Phytochemical Induced Polarization of Macrophages: Implications on Obesity
Date of Award
Master of Science (MS)
Srujana Rayalam, PhD
Rangaiah Shashidharamurthy, PhD
Vishakha Bhave, PhD
Bonnie Buxton, PhD
Richard White, PhD, FAHA
The epidemic of obesity is a major global problem because of the plethora of health and economic issues it induces. Obesity is associated with a state of chronic low-grade inflammation, which is reflected by an increased production of cytokines and pro-inflammatory adipokines by the obese adipose tissue. While energy storing white adipose tissue (WAT) primarily contributes to the inflammation associated with obesity, the role of energy dissipating brown adipose tissue (BAT) in inflammatory changes is not known. Recently, a third type of adipose tissue was discovered called beige adipose tissue which is functionally similar to BAT and has gained a lot on interest as a therapeutic target for obesity. Sympathetic activation of white adipocytes resulting from exposure to cold or beta adrenergic agonists results in the transdifferentiation of white adipocytes into beige adipocytes. Adipose tissue is composed of several cell types including macrophages and activation of anti-inflammatory M2 macrophages was shown to induce beiging of WAT in rodent models. Activated M2 macrophages secrete catecholamines which in turn induces beiging of WAT. In the current study, we propose to investigate novel strategies for beiging of WAT using plant chemicals. Phytochemicals like guggulsterone (GS) and resveratrol (RES) are studied for their anti-inflammatory and anti-obesity effects. In this study, we used a monocytic cell line RAW 264.7 cells to study the effects of RES and GS on M2 polarization and catecholamine production. We further confirmed the effects of iii phytochemical-induced catecholamines on beiging using 3T3-L1 murine adipocytes. We have employed ELISA, RT-PCR and Western blotting experiments to demonstrate polarization of macrophages, catecholamine biosynthesis and beiging of adipocytes.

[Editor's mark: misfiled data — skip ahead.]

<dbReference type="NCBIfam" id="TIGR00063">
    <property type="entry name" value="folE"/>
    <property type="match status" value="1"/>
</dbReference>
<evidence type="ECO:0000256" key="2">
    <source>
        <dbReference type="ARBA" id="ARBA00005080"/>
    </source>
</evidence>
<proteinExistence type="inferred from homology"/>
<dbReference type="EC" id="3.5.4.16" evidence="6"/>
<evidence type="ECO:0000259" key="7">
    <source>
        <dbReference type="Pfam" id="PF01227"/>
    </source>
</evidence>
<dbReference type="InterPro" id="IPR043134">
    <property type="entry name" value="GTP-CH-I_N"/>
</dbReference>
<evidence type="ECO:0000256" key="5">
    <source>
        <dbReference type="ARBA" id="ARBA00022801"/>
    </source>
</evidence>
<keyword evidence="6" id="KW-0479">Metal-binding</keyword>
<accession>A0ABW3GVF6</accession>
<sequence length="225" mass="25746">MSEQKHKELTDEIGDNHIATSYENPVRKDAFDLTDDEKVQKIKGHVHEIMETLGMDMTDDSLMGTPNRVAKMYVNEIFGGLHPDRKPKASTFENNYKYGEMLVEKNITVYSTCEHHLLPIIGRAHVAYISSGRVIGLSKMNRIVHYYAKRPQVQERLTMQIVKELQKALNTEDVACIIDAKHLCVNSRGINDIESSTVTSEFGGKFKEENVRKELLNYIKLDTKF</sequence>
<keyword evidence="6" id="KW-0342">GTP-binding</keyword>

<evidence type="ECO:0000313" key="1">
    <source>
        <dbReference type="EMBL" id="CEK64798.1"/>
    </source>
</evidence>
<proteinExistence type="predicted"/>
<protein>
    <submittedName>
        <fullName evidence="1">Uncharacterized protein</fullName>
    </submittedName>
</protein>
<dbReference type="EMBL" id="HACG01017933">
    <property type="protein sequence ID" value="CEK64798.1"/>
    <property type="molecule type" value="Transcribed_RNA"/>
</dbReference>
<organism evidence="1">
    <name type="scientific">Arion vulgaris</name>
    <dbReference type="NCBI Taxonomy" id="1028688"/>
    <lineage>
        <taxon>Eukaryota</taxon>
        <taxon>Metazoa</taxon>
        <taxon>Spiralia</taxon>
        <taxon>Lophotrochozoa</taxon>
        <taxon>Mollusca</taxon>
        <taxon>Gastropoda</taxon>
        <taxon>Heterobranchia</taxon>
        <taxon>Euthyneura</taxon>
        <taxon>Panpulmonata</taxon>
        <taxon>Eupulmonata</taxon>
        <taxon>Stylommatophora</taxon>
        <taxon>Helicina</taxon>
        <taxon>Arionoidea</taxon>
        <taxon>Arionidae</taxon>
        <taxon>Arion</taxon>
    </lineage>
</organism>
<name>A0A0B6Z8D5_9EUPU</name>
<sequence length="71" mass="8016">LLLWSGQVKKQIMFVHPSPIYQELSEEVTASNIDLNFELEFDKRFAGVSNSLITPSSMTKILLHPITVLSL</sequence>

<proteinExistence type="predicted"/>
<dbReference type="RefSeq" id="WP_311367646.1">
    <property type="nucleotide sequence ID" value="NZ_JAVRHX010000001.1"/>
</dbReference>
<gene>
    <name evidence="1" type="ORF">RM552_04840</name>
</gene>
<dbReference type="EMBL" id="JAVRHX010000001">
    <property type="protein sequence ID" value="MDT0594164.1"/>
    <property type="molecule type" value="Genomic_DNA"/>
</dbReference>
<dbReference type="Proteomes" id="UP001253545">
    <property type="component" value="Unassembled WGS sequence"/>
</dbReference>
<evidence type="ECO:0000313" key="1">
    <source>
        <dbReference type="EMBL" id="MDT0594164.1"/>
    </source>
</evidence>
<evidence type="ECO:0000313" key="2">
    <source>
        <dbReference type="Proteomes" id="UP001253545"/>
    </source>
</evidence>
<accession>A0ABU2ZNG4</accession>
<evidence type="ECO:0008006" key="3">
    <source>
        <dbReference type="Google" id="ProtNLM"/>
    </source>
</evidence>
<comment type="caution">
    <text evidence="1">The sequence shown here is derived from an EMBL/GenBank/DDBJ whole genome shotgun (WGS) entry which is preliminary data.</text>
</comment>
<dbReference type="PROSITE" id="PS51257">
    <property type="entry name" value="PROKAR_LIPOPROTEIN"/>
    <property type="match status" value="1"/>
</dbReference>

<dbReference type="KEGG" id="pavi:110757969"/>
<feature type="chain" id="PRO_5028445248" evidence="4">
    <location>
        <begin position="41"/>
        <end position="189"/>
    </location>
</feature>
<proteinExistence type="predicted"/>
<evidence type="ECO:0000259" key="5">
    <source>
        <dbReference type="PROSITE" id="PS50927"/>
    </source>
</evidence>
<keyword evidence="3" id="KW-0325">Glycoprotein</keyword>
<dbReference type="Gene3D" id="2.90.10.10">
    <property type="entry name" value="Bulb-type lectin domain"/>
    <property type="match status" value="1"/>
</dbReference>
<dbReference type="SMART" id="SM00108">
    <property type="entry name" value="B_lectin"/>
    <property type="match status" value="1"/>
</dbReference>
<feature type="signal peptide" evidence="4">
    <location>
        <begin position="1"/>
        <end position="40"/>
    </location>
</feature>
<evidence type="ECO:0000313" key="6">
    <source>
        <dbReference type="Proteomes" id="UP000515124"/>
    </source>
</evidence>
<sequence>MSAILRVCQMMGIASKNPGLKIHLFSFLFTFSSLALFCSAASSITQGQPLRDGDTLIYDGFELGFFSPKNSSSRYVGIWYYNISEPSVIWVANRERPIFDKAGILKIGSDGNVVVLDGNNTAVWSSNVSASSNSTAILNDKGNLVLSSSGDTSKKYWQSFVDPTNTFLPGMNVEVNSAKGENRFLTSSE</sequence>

Parmar, Ashish, "Phytochemical Induced Polarization of Macrophages: Implications on Obesity" (2016). PCOM Biomedical Studies Student Scholarship. 119.